Last year, some readers may recall, I did a condensed version of 30 Days of Thankfulness by listing 30 things that I was thankful for, all in one neat, packaged, organized column. I had all intentions of doing the same this year.
Here's the problem, though: Thanksgiving is better than two weeks in my past, and I'm still struggling to get into the "thankful" mood.
Please, don't get me wrong, there's plenty to be thankful for (including a rapidly approaching visit from family that'll bring four of my favorite people into the area for Christmas).
But even knowing the long list of things that I should be thankful for, I really struggled this year to fall into the calming sense of thankfulness that typically comes with the holiday season for me.
Now, there are all sorts of outside factors that affect this mood of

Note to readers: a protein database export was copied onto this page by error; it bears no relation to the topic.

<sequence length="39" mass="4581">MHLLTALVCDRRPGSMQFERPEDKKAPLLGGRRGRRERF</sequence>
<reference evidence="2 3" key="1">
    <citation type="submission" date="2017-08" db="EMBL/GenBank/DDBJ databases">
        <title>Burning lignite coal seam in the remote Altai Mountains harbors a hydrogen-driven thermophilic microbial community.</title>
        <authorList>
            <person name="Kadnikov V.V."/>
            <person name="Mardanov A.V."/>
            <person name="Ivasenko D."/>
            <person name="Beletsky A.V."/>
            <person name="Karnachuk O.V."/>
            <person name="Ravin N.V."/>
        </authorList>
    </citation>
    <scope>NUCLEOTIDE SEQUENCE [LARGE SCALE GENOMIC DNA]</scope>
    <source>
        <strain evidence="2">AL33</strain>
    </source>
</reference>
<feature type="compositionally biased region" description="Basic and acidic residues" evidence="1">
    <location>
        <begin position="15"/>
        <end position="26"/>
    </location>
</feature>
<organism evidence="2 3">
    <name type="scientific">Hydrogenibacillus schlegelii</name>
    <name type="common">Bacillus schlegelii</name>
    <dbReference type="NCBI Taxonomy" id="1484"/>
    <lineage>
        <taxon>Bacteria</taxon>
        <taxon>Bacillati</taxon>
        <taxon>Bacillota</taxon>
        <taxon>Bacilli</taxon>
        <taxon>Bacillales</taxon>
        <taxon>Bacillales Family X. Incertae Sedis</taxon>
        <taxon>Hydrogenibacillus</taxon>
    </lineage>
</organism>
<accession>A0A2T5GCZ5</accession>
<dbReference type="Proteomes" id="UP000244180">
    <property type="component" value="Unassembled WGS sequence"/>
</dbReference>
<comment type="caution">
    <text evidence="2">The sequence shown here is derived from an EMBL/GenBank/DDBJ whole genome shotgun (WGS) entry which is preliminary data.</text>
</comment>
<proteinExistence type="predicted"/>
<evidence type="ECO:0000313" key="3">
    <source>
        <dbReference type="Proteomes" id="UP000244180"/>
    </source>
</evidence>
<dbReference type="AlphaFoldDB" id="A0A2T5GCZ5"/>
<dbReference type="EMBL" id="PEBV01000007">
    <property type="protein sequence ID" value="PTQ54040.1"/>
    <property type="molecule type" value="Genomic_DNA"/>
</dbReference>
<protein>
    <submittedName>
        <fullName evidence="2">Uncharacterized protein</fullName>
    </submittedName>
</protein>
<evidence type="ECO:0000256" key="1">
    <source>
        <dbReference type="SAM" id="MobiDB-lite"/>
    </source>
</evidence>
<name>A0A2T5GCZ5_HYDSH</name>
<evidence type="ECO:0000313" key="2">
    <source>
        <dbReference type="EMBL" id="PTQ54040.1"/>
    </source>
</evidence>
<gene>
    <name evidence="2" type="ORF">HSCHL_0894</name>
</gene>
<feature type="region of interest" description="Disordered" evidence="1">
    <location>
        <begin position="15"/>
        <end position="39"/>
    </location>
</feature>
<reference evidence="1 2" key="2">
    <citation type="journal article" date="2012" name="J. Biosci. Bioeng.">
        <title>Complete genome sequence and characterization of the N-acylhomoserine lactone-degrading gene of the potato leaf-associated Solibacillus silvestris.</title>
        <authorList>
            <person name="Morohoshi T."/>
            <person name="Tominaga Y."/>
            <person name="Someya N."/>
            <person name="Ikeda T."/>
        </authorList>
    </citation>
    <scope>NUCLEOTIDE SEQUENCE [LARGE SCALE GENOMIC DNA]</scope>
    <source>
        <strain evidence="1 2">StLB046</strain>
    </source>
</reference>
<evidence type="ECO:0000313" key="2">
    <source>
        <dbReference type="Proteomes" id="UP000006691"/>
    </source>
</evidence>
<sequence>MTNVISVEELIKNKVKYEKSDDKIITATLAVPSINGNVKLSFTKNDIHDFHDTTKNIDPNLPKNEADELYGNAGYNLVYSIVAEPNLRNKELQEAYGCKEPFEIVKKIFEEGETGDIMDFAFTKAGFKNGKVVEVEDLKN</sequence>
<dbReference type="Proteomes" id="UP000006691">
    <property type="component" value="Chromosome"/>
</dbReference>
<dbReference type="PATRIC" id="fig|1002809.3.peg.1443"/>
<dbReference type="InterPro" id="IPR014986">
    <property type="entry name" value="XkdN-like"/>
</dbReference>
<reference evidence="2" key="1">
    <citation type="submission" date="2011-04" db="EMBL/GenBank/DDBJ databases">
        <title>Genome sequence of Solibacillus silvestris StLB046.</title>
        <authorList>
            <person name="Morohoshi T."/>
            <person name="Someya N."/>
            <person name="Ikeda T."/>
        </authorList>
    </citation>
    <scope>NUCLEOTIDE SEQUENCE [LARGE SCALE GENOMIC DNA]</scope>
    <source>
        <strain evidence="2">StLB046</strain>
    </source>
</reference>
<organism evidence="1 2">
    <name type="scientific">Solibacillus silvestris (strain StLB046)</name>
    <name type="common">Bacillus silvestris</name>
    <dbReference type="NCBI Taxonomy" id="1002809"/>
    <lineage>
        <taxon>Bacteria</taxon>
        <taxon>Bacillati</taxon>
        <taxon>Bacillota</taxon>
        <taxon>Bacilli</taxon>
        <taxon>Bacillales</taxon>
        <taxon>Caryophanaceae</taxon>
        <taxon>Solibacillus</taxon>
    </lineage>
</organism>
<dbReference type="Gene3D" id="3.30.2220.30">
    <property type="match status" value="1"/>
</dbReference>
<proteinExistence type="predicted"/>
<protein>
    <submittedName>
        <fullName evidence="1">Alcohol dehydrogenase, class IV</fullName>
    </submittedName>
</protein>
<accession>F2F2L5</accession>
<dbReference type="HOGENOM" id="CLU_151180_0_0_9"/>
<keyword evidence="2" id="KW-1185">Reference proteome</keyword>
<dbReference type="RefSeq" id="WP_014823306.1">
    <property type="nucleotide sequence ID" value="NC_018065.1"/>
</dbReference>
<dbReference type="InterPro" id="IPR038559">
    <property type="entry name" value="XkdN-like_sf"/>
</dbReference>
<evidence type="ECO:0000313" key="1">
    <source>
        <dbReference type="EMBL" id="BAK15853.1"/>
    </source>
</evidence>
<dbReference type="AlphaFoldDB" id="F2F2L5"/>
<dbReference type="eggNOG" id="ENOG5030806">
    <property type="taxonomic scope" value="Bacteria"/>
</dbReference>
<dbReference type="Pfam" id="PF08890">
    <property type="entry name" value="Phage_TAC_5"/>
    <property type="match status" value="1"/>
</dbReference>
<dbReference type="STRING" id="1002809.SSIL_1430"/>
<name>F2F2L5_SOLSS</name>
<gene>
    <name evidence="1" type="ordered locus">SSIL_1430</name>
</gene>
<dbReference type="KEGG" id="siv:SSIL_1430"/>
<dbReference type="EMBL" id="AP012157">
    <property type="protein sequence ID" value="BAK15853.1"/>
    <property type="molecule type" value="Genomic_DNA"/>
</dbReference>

thankfulness — far too many to list here, ranging from the cold weather bumming me out to many personal situations sucking the joy right out of me.
But none of those factors can take away the sense of gratitude that lies deeper within, and after about a month-and-a-half of moping, maybe it's time to embrace some of the thankfulness again.
Now, I'm not saying that this will be a complete 180-degree turn, but it can't hurt to focus a little bit more on the thankful and a little bit less on the moping.
Moping has become a bit of an acceptable trend in our society today, I think, and a part of me feels like that's fueled by social media. (See my future column about unplugging from these outlets for more!)
If you're involved in a conversation with someone, there's no way on God's green Earth you're going to let him sit around and mope all day every day, but then you "become friends" with them on Facebook or something like it, and you put the ball fully into their hands.
If your "Friend A" wants to post a billion things he's unthankful for on his wall, you can't do a darn thing to stop him. Sure, you can choose not to view them by unfriending him, or you can even go the sneaky route and not view his feed on your space anymore.